Novelists spend countless hours in isolation, and some rely on cherished objects for encouragement, companionship, and comfort. Charles Dickens, for instance, placed a row of small figurines on his desk, including dueling bronze frogs and a porcelain monkey, that he had to have arranged in a specific way. Roald Dahl’s desk was cluttered with mementos, including a piece of his own hipbone removed after his RAF plane crashed in Egypt during World War II. Don DeLillo keeps a photograph of the Argentine fabulist Jorge Luis Borges on hand and looks at his face—“fierce, blind, his nostrils gaping,” he told the Paris Review—before he settles down to work.
When I asked Russell Banks—whose new story collection, A Permanent Member of the Family, is out today—to contribute to this series, he chose to write about his own prized curio. For five decades, he’s shared his office with a gravestone angel. Its inscription, both a mandate and reminder, has been an inspiration throughout Banks’s writing life.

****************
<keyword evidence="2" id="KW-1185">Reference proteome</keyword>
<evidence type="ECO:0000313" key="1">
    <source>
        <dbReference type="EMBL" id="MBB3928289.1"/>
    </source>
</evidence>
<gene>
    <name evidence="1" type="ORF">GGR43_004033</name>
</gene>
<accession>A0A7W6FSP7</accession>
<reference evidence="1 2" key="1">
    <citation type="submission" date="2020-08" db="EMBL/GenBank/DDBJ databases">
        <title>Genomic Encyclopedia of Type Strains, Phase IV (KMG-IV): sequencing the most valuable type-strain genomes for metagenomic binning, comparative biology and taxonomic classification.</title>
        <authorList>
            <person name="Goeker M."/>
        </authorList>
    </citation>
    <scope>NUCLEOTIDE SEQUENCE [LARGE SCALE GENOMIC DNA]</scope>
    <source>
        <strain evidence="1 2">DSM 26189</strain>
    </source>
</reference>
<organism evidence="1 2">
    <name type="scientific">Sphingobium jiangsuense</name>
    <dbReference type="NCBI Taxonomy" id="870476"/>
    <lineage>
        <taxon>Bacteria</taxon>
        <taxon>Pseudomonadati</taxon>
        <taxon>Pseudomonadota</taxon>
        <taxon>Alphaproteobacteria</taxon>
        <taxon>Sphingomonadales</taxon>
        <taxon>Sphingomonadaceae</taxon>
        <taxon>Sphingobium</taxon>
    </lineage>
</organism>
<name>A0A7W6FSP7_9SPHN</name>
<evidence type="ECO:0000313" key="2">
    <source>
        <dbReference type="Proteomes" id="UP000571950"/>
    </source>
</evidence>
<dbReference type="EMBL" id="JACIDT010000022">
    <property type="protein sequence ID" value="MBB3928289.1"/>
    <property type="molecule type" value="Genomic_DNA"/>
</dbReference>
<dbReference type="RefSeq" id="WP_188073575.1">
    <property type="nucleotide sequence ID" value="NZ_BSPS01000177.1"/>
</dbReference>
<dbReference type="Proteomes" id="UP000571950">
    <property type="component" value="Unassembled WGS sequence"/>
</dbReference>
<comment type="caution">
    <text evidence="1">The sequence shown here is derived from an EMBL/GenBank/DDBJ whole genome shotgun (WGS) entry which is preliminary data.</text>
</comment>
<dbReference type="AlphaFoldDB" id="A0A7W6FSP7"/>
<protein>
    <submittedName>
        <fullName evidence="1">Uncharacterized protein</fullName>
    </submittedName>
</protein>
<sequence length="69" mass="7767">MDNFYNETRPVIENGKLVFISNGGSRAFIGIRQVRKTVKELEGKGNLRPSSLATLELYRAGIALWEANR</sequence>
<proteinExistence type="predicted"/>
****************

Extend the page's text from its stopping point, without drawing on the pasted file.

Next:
Russell Banks, a two-time finalist for the Pulitzer Prize, is the author of 18 acclaimed works of fiction, including The Sweet Hereafter and Affliction (both adapted into Academy Award-winning films). A Permanent Member of the Family is his short fiction collection in 13 years. The stories here concern the dissolution of relationships and sudden closeness of total strangers: In “Snowbirds,” a woman feels freed by her husband’s fatal heart attack, while in “The Transplant,” a heart recipient meets the widow whose husband’s organ beats inside his chest. Russell Banks wrote this essay from his home in Keene, New York, the small town he has chronicled in these stories and many others.